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Rapper 50 cent says file-sharing ain't hurting artists

Rapper and ex-Drug (opens in new tab) dealer Curtis James Jackson III, 50 cent for his fans, delivered yet another blow to the traditional, widely accepted economic structure on which the whole music industry hinges.

In an interview in Oslo, Norway, he acknowledged that although file-sharing has been affecting its records' sales, it is not really hurting the artists, adding that it would be better to cash on gigs and concerts and on derived material like T-shirts and collectors.

50 cent merely rubs salt in the wounds of entities like the RIAA (Recording Industry Association of America) .

The latter has been quick at accusing the file sharing community of being behind the root of all evils, rather than pointing to alternative reasons to explain the demise of the CD format and the major's fledging profits.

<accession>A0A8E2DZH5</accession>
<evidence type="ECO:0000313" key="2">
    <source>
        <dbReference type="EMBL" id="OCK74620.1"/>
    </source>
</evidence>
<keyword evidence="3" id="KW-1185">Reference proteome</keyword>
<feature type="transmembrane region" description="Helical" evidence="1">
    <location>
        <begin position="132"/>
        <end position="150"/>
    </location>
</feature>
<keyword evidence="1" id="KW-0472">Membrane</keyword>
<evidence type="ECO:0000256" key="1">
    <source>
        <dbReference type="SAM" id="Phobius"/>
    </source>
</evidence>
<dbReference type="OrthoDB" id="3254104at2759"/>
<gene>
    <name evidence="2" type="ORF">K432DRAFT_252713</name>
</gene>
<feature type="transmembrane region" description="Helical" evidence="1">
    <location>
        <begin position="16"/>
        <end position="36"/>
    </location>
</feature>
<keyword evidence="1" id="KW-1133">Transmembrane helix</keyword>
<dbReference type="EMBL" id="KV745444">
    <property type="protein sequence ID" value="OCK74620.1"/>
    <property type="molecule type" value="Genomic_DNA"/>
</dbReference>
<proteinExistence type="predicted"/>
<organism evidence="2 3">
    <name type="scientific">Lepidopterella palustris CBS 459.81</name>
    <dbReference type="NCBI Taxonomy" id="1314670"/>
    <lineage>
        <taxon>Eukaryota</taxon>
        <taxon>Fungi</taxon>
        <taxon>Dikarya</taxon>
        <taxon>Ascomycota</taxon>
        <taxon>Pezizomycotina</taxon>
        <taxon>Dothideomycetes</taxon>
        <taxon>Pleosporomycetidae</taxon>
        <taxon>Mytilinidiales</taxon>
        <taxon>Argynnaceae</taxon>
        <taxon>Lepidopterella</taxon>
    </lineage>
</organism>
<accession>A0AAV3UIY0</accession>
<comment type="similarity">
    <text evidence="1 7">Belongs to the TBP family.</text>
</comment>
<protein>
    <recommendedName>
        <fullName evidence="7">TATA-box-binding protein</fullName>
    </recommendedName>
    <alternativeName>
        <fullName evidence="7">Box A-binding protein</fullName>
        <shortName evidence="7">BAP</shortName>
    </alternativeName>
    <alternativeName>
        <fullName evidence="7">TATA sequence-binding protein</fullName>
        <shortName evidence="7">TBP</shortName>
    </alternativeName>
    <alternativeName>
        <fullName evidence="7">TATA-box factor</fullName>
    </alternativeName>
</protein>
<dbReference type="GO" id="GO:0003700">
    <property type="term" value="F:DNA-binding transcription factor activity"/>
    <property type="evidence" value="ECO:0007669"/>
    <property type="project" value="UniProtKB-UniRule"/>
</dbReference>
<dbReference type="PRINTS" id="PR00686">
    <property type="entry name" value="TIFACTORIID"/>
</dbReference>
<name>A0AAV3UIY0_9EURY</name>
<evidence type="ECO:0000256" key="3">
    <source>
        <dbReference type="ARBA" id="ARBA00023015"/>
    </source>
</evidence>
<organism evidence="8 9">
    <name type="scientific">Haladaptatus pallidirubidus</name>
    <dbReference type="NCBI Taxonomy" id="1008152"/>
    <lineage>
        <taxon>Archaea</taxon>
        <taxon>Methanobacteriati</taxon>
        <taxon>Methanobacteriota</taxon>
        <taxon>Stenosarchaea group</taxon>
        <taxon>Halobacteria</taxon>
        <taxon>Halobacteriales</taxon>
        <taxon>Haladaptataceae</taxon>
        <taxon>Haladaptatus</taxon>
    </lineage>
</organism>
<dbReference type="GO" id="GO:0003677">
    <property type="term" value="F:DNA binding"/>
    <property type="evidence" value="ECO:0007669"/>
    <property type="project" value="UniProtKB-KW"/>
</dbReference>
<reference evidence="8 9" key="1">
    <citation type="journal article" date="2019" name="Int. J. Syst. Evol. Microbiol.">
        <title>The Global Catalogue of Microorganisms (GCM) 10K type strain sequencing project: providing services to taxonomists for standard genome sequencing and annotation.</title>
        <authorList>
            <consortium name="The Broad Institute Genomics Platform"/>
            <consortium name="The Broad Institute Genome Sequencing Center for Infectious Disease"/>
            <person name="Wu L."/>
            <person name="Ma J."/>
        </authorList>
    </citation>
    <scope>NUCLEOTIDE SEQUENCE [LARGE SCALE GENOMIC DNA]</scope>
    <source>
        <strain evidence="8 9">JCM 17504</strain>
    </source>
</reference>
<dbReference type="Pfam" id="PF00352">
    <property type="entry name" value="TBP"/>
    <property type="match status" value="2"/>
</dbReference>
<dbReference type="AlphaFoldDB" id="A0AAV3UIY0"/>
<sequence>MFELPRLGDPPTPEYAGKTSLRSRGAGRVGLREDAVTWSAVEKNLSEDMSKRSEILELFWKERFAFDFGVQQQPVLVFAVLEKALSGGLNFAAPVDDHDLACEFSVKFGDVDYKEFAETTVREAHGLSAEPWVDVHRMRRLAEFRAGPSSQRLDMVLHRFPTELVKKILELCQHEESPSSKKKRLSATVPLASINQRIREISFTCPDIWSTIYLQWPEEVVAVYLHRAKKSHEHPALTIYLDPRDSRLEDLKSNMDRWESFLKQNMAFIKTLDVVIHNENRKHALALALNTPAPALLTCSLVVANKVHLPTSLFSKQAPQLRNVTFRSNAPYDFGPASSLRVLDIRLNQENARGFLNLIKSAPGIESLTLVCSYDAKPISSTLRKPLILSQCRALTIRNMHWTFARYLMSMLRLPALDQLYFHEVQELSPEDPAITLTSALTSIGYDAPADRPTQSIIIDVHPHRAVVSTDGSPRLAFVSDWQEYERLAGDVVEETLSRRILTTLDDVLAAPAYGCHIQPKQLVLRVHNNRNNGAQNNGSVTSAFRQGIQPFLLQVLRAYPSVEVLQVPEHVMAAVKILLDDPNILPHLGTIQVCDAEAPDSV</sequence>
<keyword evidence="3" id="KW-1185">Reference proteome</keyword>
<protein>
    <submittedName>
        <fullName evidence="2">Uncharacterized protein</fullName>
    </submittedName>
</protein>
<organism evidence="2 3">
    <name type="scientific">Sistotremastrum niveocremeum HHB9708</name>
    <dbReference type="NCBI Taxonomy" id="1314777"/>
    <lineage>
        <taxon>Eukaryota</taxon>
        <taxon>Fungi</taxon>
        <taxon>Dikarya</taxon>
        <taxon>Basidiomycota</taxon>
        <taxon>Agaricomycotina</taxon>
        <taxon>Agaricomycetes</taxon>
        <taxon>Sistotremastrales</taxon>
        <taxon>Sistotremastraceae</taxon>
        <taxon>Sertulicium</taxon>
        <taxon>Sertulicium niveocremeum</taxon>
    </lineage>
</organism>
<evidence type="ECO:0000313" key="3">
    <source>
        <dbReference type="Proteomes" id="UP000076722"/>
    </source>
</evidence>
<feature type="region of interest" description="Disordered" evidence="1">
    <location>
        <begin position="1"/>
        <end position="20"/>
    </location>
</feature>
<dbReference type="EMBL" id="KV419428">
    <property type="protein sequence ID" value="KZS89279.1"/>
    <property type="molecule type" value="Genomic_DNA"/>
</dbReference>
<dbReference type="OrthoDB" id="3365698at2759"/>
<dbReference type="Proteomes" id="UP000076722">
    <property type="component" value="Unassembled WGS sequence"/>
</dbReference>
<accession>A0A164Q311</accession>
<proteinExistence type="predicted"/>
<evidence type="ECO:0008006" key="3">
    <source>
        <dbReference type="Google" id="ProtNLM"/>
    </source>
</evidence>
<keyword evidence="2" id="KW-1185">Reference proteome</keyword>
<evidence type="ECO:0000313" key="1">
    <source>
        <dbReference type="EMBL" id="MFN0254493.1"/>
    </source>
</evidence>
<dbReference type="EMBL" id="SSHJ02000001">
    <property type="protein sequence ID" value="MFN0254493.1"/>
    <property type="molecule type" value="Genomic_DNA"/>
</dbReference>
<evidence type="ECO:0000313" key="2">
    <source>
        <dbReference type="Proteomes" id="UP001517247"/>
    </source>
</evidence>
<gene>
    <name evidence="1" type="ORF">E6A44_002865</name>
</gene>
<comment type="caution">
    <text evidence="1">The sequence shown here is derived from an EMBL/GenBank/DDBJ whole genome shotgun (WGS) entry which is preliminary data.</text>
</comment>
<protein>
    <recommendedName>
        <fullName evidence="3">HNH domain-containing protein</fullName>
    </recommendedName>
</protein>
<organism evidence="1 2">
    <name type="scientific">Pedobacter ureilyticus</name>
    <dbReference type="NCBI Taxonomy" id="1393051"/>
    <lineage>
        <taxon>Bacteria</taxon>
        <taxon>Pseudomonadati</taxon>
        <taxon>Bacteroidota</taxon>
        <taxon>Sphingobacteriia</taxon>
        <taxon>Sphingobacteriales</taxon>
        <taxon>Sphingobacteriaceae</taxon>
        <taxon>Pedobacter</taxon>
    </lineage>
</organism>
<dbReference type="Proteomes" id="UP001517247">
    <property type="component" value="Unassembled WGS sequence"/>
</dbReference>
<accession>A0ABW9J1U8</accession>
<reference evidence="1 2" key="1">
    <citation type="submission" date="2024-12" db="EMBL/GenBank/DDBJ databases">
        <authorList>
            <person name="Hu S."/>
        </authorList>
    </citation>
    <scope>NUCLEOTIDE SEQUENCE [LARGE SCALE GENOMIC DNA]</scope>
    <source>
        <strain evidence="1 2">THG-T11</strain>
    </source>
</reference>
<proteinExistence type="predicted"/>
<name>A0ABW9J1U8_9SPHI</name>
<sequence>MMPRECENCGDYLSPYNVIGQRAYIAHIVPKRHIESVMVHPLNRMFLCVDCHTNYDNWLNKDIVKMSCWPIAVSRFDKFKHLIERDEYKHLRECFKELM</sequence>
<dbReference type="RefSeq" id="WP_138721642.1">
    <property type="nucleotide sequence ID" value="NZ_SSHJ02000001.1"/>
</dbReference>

50 cents ended the interview with an enlightened piece of wisdom: "The main problem", he said "is that the artists are not getting as much help developing as before file-sharing. They are now learning to peddle ringtones, not records."

The ringtones market was worth USD 6.6 billion in 2006 according to a research by Analyst firm Jupiter (opens in new tab).

Désiré Athow

Désiré has been musing and writing about technology during a career spanning four decades. He dabbled in website building and web hosting when DHTML and frames were en vogue and started writing about the impact of technology on society just before the start of the Y2K hysteria at the turn of the last millennium. Following an eight-year stint at where he discovered the joys of global tech-fests, Désiré now heads up TechRadar Pro. Previously he was a freelance technology journalist at Incisive Media, Breakthrough Publishing and Vnunet, and Business Magazine. He also launched and hosted the first Tech Radio Show on Radio Plus.